I had avoided asking friends about the big container in the Turbine Hall. I had missed the opening in October, otherwise engaged with the Friezing-frenzy, and hadn’t wanted to spoil the effect of discovering it for myself. I’d heard of a dark and forbidding work, but knew very little else. So, when I climbed the steep rubberised ramp yesterday, to be swallowed up by the void, I was excited about the paradox of encountering the nothingness inside. The crowd was sparse, festive mobs having been lured to gaudier places. I ignored the wall text offering explanations and even though I picked up a leaflet, I knew that I wouldn’t read it until I came out of the big black box.
At the top of the ramp I eased into the dark, pupils dilating. My eyes hooked on a yellow shape, a staged figure glowing in the distance. It was some time before I could make out the kind of garish cone usually relegated to damp and bleachy floors or cramped station toilets. An indistinct pool of light shone on the cone, drawing visitors in.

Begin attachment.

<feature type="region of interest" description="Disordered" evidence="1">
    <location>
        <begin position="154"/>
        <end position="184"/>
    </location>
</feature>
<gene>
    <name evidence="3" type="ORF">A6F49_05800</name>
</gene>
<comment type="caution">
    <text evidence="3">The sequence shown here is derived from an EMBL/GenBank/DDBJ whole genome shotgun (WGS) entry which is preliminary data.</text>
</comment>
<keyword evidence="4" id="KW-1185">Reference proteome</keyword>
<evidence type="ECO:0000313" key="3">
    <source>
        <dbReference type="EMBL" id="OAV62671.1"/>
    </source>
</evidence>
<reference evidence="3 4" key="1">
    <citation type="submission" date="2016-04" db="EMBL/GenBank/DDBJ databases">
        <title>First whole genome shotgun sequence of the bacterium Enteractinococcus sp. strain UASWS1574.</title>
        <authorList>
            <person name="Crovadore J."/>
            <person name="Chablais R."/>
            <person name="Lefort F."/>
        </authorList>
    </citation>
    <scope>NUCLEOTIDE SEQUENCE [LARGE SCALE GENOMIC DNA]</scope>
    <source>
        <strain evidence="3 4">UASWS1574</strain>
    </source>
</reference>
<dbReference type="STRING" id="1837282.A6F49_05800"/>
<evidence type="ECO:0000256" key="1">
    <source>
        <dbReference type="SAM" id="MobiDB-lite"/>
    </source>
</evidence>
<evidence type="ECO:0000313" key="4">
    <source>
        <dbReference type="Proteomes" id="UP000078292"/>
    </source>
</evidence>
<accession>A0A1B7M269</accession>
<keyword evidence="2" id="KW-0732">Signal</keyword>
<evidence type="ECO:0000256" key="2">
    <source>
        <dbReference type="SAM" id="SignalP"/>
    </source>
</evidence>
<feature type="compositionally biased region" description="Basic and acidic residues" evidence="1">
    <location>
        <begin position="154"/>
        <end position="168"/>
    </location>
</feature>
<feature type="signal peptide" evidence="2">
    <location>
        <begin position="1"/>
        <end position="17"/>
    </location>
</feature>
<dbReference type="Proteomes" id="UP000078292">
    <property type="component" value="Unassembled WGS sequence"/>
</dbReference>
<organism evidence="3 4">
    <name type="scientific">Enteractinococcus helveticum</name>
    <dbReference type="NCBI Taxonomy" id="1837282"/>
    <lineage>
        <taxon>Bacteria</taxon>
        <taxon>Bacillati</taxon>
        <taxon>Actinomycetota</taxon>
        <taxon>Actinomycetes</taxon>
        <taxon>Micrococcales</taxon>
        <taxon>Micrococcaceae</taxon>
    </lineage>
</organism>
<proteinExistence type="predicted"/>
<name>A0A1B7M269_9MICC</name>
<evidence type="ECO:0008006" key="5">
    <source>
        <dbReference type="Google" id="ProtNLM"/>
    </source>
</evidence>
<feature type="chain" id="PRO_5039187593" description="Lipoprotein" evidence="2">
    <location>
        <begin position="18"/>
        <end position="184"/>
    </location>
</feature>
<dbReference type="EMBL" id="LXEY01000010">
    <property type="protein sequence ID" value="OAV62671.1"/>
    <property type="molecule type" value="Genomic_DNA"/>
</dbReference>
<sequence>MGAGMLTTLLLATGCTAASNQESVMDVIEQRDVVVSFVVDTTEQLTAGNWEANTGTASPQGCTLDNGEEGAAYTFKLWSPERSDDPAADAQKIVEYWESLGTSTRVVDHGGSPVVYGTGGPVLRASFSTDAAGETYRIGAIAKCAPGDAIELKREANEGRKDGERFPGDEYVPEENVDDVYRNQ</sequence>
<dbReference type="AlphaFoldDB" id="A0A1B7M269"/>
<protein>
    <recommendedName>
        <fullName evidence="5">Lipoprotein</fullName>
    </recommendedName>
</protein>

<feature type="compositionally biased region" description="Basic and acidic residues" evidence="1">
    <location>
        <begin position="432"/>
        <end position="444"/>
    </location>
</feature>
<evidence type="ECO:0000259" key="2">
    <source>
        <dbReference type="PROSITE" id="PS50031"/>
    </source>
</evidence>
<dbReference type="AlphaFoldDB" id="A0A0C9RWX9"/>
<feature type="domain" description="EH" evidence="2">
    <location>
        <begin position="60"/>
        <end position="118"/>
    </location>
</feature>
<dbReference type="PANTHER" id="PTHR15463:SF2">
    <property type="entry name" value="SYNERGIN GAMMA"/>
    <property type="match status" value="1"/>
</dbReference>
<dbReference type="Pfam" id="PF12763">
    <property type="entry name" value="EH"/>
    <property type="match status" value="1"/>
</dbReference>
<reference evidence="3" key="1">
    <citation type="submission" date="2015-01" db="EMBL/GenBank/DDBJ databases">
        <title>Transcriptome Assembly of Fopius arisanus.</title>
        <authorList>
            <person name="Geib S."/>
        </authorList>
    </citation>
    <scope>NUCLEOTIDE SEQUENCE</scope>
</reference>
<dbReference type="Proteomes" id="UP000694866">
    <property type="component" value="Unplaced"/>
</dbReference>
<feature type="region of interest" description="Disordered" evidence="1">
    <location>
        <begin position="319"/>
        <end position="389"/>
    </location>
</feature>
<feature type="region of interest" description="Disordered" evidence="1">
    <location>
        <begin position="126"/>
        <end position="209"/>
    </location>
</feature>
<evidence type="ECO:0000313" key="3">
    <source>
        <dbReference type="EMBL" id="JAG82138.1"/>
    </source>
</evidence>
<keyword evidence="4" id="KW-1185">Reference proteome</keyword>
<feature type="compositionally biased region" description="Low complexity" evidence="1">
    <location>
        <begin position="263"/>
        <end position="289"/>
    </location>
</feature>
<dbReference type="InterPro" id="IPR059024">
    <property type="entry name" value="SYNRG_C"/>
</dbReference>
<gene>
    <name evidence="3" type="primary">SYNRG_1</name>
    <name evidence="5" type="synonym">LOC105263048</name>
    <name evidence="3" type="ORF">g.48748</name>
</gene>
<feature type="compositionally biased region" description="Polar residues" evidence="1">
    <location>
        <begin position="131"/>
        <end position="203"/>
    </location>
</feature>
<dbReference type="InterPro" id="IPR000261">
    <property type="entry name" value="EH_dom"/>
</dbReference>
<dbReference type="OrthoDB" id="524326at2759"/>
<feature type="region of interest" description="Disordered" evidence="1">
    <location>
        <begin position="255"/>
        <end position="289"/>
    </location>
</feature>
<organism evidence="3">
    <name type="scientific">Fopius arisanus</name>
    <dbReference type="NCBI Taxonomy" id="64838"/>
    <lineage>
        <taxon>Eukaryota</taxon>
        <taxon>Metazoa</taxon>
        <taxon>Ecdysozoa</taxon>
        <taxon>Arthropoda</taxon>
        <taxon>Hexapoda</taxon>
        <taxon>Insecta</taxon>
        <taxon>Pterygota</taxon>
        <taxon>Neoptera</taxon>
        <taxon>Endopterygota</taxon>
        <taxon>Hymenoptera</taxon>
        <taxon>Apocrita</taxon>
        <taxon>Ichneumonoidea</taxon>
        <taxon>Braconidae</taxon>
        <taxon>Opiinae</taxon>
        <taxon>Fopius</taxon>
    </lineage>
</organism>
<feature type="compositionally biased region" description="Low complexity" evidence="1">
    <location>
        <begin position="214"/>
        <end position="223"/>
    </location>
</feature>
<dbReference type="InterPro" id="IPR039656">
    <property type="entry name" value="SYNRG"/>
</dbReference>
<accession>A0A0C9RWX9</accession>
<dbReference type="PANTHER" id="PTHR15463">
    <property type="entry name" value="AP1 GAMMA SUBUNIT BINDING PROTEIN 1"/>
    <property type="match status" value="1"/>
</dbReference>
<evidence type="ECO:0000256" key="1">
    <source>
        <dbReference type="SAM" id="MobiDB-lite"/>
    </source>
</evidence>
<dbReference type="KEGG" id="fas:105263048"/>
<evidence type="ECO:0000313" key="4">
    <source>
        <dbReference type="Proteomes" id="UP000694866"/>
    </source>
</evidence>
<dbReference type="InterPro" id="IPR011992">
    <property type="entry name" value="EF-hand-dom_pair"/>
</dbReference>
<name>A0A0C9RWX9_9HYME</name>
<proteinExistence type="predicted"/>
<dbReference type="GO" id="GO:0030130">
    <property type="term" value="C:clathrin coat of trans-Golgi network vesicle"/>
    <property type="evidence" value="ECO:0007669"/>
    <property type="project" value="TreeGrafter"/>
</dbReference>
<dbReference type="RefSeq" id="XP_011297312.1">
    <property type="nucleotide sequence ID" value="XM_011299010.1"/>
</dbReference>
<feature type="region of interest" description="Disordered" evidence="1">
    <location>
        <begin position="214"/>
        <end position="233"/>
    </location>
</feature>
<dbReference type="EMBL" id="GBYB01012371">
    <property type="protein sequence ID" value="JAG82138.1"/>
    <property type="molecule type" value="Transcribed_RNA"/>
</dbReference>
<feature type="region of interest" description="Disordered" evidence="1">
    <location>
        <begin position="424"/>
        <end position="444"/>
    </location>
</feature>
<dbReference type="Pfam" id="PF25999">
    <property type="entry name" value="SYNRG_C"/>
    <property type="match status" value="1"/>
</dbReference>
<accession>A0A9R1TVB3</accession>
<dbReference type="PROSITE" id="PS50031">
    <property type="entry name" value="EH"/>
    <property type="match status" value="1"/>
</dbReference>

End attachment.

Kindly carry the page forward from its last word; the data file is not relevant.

As the blackness squeezed my peripheral vision, and my confidence in official Tate prudence dispelled any fears of falling into dark holes, my curiosity drew me to the sight. The light shifted lazily from the cone to the floor and back again. I pushed further into the container, with the dim Turbine Hall at my back, and the scene was revealed. As my eyes gradually resolved shapes and textures, my nose was tickled by a scent tinged with unease. It was an insolent smell, whose recognition provoked immediate revulsion. What I saw confirmed the worst my nose had feared. Three circles lay on the floor. Raking light picked out each glossy centre and chunky circumference in ochre hues.
My questions were met by an attendant’s bored and obliging explanation. Something about a little boy, out of order lifts and cleaners on call.
It hadn’t been the profound experience promised by the sculpture’s forbidding grandeur. With their pathetic humanity, those three pools of vomit were an appallingly comic foil to any effect the artist could have intended.
Miroslaw Balka, How It Is (2009) [Photo (c) Tate Photography]